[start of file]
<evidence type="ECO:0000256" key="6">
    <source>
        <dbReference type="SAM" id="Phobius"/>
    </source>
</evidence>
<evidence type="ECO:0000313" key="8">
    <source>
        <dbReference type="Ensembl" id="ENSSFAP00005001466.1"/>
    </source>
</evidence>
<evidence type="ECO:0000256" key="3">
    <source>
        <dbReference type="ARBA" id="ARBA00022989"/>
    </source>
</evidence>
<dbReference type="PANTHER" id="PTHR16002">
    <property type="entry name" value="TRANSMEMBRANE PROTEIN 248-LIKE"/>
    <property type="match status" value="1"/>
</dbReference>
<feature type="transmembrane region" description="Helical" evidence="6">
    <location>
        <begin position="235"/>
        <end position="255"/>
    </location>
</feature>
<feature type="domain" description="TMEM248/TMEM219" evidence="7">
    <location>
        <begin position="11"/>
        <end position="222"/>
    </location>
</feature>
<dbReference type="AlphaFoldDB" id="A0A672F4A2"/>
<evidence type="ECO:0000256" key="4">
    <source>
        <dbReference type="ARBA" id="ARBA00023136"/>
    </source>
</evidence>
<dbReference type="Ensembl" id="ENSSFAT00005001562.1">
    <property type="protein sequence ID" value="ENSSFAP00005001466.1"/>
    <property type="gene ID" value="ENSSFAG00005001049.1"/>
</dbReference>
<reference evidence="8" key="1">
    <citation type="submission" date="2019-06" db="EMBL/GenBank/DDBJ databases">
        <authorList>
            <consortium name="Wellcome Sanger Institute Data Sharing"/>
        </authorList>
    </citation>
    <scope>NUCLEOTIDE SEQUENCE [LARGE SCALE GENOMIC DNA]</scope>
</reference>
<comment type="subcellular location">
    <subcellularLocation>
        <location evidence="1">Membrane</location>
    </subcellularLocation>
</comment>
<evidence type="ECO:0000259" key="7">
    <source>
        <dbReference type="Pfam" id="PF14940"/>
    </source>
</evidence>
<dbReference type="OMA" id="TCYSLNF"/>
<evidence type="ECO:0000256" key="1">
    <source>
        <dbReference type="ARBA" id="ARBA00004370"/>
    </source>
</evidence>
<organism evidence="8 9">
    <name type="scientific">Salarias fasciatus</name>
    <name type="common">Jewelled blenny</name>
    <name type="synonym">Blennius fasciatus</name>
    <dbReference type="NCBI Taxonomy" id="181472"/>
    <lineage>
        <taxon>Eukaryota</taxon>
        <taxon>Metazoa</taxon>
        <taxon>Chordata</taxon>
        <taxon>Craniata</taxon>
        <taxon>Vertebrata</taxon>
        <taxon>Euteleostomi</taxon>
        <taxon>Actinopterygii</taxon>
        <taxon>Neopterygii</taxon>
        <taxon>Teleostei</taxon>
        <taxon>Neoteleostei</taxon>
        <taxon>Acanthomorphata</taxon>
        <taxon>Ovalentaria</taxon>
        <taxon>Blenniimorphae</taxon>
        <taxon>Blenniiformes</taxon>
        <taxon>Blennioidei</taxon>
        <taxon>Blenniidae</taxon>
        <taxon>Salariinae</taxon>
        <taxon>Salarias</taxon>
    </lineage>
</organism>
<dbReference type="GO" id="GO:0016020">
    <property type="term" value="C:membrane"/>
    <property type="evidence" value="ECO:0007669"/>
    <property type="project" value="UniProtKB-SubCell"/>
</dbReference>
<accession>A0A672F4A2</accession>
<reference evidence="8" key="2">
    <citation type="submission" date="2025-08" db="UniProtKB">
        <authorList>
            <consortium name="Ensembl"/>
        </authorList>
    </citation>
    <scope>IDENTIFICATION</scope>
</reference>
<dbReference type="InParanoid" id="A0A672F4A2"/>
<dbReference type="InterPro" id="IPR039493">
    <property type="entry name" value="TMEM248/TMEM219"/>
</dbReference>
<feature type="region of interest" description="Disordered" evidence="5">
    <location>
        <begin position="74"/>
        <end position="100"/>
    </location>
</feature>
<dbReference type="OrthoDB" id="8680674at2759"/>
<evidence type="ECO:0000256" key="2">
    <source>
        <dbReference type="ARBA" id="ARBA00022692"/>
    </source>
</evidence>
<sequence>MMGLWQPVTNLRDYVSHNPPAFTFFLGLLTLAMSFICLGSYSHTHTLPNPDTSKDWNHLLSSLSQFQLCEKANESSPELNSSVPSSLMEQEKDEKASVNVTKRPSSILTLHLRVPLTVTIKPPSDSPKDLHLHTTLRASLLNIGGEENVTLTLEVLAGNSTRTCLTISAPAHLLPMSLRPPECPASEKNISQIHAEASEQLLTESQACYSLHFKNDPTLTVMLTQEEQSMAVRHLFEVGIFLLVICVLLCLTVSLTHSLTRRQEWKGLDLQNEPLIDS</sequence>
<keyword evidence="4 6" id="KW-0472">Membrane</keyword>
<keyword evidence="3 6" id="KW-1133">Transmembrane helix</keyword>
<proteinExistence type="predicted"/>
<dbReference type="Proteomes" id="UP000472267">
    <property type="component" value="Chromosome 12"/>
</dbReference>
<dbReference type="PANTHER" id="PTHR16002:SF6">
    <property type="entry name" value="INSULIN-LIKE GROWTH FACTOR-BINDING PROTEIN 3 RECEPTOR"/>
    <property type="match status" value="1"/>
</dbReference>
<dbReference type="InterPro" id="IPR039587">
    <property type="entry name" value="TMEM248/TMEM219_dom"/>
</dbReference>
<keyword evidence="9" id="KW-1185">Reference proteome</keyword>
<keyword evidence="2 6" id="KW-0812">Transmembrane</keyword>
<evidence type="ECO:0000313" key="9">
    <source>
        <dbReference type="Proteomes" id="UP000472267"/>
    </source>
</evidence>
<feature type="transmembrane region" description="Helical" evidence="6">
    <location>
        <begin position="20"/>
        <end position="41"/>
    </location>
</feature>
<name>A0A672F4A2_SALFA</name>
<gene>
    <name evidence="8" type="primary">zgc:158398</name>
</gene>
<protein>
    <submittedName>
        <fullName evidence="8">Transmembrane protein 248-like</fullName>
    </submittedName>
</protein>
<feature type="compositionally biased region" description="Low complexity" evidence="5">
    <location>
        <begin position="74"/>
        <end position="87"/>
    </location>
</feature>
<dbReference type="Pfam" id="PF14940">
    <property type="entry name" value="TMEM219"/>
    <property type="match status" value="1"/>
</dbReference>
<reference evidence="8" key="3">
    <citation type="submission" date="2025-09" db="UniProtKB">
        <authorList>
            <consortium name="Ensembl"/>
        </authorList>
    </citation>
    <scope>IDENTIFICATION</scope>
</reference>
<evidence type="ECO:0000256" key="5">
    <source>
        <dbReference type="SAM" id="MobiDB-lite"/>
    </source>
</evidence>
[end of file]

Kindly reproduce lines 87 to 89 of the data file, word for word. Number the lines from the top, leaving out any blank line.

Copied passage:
        <taxon>Blenniidae</taxon>
        <taxon>Salariinae</taxon>
        <taxon>Salarias</taxon>